Contrast-enhanced ultrasound shines in detecting liver metastases

March 5, 2006

Contrast-enhanced ultrasound (CEUS) is far superior to conventional B-mode ultrasound studies and roughly as good as 64-slice CT for detection of liver metastases, according to a study from Italy presented at the ECR on Saturday.

Contrast-enhanced ultrasound (CEUS) is far superior to conventional B-mode ultrasound studies and roughly as good as 64-slice CT for detection of liver metastases, according to a study from Italy presented at the ECR on Saturday.

"In our opinion, in the evaluation of patients with suspected metastases, a hepatic ultrasound exam must be performed only after contrast administration," said Dr. Vito Cantisani, a radiologist at the University of Rome La Sapienza.

Researchers put low mechanical index (MI) real-time CEUS, conventional B-mode ultrasound, and 64-slice CT to the hepatic detection test on 88 patients with suspected liver metastases from gastrointestinal tumors.

Real-time CEUS was performed at a very low MI after a bolus injection of 2.4 mL of Sonovue (0.04-0.10 to 25-35 kPa). Images were then reviewed by two blinded radiologists.

When it came to lesions sized from 0.5 to 4 cm, conventional ultrasound found 114, CEUS found 180, and spiral CT found 190. Conventional ultrasound had a sensitivity of 60%, compared with 95% for CEUS.

For lesions smaller than 1 mm, conventional ultrasound picked up 40, CEUS detected 80, and spiral CT found 90. The difference in sensitivity was even greater for the smaller sized lesions: Conventional studies had a sensitivity of just 44.6% compared with 98% for CEUS.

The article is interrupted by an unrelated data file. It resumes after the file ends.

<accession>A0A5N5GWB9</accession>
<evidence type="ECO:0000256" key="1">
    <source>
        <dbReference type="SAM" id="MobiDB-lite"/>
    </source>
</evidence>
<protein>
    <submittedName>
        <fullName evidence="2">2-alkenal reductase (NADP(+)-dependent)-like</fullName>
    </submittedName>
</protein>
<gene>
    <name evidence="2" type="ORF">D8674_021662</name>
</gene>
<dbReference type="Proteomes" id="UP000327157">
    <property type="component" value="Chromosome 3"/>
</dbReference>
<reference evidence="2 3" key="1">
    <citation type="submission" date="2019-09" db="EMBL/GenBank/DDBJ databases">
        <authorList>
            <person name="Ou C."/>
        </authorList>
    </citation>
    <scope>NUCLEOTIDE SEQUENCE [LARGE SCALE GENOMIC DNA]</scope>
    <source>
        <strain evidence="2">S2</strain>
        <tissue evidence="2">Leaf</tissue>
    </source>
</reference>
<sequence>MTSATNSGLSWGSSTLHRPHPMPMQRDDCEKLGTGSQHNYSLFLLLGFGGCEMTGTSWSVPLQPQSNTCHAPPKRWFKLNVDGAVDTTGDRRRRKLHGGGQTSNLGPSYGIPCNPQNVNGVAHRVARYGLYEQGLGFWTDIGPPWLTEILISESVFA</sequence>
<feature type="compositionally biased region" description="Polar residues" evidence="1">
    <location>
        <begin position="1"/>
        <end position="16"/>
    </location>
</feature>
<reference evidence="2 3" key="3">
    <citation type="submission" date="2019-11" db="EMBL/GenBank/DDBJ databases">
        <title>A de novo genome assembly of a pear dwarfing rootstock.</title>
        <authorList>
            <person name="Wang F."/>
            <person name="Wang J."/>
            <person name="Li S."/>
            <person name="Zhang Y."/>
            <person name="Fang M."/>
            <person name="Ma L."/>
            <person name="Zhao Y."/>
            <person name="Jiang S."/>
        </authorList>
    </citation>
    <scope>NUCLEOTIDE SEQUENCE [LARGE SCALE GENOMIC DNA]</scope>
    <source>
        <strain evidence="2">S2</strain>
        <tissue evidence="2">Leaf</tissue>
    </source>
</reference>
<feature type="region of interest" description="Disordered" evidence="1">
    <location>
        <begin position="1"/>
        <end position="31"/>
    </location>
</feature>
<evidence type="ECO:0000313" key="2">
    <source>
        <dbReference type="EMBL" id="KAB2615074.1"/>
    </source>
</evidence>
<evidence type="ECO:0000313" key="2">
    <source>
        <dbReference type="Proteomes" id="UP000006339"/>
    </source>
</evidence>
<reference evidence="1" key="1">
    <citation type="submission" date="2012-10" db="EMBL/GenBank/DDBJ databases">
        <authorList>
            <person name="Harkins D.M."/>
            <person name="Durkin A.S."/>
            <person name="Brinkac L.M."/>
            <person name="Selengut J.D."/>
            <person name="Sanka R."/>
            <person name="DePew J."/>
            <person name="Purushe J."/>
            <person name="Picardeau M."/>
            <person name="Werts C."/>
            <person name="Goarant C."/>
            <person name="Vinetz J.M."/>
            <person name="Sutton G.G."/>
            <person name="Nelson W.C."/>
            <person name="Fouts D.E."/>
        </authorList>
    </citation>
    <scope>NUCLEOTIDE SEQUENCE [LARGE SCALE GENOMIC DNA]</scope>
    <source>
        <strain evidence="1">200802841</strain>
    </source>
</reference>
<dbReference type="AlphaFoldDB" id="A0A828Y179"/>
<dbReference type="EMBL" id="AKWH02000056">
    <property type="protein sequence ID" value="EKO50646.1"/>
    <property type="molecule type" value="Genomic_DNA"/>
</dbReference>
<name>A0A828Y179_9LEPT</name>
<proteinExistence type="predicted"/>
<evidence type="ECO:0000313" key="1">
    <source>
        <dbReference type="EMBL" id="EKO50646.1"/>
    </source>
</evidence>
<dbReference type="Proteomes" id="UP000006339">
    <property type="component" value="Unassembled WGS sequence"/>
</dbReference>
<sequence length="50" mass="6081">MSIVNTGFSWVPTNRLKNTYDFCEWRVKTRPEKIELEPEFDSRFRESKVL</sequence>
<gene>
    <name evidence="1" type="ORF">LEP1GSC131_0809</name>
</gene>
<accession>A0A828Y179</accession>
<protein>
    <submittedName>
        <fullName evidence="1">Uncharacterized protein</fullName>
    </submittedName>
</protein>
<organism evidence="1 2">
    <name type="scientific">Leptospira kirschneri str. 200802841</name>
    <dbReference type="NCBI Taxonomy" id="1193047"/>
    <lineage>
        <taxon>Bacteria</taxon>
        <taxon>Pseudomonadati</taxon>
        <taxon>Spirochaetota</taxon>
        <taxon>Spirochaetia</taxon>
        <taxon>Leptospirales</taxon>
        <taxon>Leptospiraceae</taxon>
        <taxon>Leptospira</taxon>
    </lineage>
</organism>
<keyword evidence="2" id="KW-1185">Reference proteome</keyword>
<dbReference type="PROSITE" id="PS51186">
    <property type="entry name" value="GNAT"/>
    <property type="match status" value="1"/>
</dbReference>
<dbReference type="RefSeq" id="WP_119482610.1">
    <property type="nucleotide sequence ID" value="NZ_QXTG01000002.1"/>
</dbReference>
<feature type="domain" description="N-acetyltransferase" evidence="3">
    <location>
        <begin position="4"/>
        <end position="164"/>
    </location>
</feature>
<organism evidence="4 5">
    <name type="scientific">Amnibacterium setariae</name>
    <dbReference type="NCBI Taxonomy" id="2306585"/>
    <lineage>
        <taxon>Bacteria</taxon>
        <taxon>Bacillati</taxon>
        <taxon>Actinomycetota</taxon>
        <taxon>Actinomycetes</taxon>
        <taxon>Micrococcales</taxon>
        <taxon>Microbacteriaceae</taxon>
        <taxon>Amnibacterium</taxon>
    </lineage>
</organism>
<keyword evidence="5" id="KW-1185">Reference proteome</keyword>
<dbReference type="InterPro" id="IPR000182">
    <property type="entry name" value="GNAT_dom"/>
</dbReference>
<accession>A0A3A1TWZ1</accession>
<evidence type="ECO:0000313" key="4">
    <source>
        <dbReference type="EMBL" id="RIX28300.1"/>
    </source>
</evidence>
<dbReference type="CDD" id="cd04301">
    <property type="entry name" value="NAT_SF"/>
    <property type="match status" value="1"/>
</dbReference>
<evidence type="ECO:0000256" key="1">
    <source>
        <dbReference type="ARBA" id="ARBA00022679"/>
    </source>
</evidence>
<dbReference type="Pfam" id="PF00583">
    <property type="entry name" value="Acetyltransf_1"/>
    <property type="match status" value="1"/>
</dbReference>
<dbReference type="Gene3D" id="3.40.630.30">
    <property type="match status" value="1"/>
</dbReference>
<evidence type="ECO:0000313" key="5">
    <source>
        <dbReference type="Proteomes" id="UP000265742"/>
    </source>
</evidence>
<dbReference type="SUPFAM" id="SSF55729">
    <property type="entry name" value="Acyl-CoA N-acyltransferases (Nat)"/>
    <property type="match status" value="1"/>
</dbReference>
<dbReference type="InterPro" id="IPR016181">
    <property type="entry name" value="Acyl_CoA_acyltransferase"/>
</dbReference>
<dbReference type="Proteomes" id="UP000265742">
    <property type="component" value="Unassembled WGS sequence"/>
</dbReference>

CEUS picked up some lesions missed by spiral CT, and vice versa. While the overall number of lesions detected by CT was higher, patient management was not affected. The difference between CEUS and spiral CT was not statistically significant, and ultrasound is more cost-effective, Cantisani said.

Surgeons at Cantisani's institution are impressed when they see the capabilities of CEUS firsthand. They gain greater faith in the reliability of the study for following patients after surgery.

"After seeing our images and comparing CEUS with spiral CT, they are now confident," he said.

In another study presented at the same session, researchers at Frankfurt University Hospital assessed liver regeneration following liver surgery, laser-induced thermotherapy (LITT), and transarterial chemoembolization (TACE).

They used CT and MRI to determine how therapy was affecting liver parenchyma and the extent of liver regeneration. Patients were tracked for 12 months, during which time two regeneration indicators were monitored and recorded: tumor necrosis factor-alpha (TNF-a) and hepatocyte growth factor (HGF).

Following LITT and TACE, liver regeneration is stimulated, and this change is reflected in a big boost of cytokine HGF but little change in TNF-a, according to Dr. Thomas Lehnert, a professor of radiology at Frankfurt. Liver changes typically become evident from six to 12 months postprocedure.

The study implies the usefulness of monitoring laboratory data in patients after interventional procedures in the liver.

"Right now, we just have study data. But our data show HGF has such an important role for the future of liver regeneration. There is a strong correlation with HGF and regeneration," Lehnert said.